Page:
Tuesday, October 17, 2017

Museum + Exhibit + Design Inspiration: Cavalry 360°


Architecture studio NEON created a site-specific installation called Cavalry 360° at the Chesters Roman Fort, in the north of England. The piece (pictured at the top of this post and in the YouTube video at the end) is a large circle in which visitors can stand and hear the simulated sound of 500 cavalry horses galloping, as a reminder of the armies stationed at Hadrian's Wall in the 2nd century. 

One thing I especially like about the sculpture is that it uses wind energy to function. Comprised of 32 wind turbines, each of which has three arms with cups to catch the wind and power hundreds of "mini beaters," to create the sound of equine hoofs in a constantly changing pattern. The beaters are arranged to mimic a "Turma," a term in Latin term that refers to a Byzantine cavalry group of 30 horses.  Visitors experience the beaters working at differing speeds as the wind rises and falls – and hear the sounds of horses galloping or trotting. 

English Heritage commissioned Cavalry 360° in the hopes that the unique kinetic piece, placed in the remarkable historic setting along Hadrian’s Wall, will be both thought-provoking and fun. It is designed to connect the viewer with the environment, to invite people to look through the work at the landscape beyond, and to pick up the sound on the wind.


Mark Nixon, who owns NEON, explained that the installation is meant to make people consider the Roman conquerors who rode over the land almost 2,000 years ago:

"This was an incredibly ambitious and challenging brief that called for a project that would retell the story of the Chester’s Cavalry in a way that would be engaging and exciting as well as drawing a new audience to the fort. The challenge of describing something that was no longer physically there, the Cavalry - and acknowledging the way the horse changed mankind’s relationship to the landscape were key to our approach for the commission. Like written fiction, we were excited to offer a half description of the subject as a means of evoking the imagination of the viewer to fill in the gaps. The horse as a creature evokes a wide range of visual and audial motifs that gave us a rich palette from which to draw on.”



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Friday, October 6, 2017

One Way to Address the Museum "Pay Problem" (TODAY!)


Although many museums and not-for-profit organizations have underpaid (and it could be argued, undervalued) their staff for years, there has been a recent flurry of online articles bemoaning this fact --- including here on the ExhibiTricks blog, at AAM's Alliance Labs blog, and at the Nonprofit: AF blog.

"Why all this sudden interest?" you may ask.  "Nobody goes into museum or non-profit work for a big payday."

That's true, to an extent, but deliberately inadequate pay contributes to the museum world's lack of diversity, and, for organizations that like to place their high-minded social credentials front and center, it is just downright demeaning and unfair to hard-working staff not to pay them a living wage.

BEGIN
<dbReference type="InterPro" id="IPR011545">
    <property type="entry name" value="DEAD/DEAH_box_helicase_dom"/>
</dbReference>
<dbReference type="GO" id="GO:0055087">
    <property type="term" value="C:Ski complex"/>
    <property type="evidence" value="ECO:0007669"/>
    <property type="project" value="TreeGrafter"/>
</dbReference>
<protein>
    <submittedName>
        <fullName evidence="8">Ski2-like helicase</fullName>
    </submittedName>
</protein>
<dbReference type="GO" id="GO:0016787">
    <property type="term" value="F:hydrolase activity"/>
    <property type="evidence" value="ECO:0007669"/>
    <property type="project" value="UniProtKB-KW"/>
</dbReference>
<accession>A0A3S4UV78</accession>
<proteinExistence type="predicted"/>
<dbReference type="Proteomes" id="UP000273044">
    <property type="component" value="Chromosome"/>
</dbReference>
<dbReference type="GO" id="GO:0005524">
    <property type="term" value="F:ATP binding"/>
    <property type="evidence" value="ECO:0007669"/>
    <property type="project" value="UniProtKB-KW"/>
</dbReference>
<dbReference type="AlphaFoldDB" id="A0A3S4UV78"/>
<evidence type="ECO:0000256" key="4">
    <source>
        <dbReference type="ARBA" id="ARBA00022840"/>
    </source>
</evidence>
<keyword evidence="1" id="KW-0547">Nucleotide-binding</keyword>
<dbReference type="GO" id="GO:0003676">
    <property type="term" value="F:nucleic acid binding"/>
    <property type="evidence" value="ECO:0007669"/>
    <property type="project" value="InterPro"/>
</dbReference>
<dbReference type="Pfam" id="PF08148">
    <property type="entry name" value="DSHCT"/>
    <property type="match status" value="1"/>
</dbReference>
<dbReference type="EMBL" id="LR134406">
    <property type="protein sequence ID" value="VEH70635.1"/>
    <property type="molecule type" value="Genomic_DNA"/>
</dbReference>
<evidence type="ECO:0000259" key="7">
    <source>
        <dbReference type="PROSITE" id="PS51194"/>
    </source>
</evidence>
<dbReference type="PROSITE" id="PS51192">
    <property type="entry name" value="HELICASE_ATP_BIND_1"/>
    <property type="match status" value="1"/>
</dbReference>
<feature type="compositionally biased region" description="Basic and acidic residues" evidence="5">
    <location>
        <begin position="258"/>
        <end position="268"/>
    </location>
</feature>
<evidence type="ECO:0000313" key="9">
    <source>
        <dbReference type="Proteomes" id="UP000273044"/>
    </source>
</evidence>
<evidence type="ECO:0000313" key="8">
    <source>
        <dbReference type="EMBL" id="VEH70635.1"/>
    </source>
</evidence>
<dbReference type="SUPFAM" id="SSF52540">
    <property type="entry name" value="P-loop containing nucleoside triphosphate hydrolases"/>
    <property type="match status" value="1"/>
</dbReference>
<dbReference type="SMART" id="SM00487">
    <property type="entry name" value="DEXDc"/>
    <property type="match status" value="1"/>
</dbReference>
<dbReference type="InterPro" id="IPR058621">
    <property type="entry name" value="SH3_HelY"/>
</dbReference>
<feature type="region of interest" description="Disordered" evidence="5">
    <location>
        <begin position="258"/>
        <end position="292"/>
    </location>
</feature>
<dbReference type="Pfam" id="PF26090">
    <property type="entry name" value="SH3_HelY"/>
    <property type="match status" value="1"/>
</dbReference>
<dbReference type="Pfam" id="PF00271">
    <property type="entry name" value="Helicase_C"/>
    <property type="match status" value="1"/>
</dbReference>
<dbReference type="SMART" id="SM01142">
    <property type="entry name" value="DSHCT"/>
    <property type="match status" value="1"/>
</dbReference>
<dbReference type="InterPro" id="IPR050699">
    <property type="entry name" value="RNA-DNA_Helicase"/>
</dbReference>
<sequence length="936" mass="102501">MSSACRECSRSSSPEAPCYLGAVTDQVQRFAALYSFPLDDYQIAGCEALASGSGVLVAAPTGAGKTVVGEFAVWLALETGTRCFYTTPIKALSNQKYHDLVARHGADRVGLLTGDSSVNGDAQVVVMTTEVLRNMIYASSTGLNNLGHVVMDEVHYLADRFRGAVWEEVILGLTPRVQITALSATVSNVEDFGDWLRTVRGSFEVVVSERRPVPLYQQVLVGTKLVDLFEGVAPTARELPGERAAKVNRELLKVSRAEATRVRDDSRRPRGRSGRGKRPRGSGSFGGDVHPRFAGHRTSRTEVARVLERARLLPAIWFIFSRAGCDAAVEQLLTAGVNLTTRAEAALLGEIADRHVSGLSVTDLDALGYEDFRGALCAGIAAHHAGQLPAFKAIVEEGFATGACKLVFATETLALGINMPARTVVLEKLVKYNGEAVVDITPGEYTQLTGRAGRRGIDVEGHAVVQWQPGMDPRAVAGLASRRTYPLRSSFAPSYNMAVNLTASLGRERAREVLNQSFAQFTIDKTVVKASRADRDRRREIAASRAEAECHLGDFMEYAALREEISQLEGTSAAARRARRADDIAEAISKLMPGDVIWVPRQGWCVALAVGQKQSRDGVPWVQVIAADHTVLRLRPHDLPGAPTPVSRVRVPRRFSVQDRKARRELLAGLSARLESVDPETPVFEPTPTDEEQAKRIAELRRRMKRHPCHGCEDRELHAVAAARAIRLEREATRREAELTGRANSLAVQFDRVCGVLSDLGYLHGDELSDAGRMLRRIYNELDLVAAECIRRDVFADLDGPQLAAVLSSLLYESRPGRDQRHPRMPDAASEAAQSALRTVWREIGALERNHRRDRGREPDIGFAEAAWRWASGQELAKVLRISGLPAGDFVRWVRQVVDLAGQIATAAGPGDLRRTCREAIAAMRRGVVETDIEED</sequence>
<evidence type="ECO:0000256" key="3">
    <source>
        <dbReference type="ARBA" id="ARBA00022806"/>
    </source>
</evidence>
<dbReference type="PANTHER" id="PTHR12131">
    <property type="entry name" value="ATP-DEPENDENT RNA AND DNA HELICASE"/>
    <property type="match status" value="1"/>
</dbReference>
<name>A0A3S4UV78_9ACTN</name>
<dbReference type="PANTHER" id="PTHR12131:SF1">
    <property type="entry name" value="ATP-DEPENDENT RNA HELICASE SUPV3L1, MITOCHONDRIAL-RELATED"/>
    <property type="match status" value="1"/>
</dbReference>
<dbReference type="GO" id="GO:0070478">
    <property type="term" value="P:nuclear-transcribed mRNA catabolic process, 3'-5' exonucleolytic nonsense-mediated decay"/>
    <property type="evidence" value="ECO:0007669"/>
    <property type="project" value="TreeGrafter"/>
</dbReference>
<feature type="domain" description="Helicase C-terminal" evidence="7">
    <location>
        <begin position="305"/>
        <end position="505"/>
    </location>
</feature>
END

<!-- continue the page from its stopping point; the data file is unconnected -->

So what to do?  (Besides the usual rationalizing and hand-wringing and pearl-clutching so common in the non-profit world?)

HERE'S MY SIMPLE SUGGESTION: Refuse to publish help wanted ads from museums and other cultural institutions that do not list clear salary ranges in their job postings, or from those organizations that offer unpaid "internships."

That's it.

Personally, if I ran the circus, I would also not accredit such organizations or let their representatives present at professional conferences, but let's start with baby steps and something simple(r) to implement.

If you'd like the museum world to start cleaning up its classified ads, and by extension its pay problem, then I urge you to email and speak with the leaders of every museum organization you know.  I've listed a few organizations and their leaders (with links to their emails) below to get you started.

You could just write something like: "As a member concerned with fair pay and diversity in the museum field, I ask you to stop accepting job ads that do not list clear pay ranges or ads for unpaid internships."  (Feel free to cut-and-paste this text directly into your own email.)

I am disheartened that we are losing emerging and diverse members of the museum profession because of poor pay and bogus unpaid work situations.  So let's stop hiding and rationalizing and start doing something.  I've just sent emails to everyone listed below, won't you join me?


PLEASE EMAIL THESE MUSEUM LEADERS

American Alliance of Museums (AAM):  Laura Lott

Association of Science-Technology Centers (ASTC): Gillian Thomas

Association of Children's Museums (ACM): Laura Huerta Migus

American Association for State and Local History (AASLH): John Dichtl

New England Museum Association (NEMA): Dan Yaeger


Editor's Update: The New York City Museum Educator's Roundtable (NYCMER) is active on this front and does not need to be encouraged via emails.  Also the website museum.jobs now requires that all postings list salary ranges.



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P.S. If you receive ExhibiTricks via email (or Facebook or LinkedIn) you will need to click HERE to go to the main ExhibiTricks page to make comments or view multimedia features (like videos!)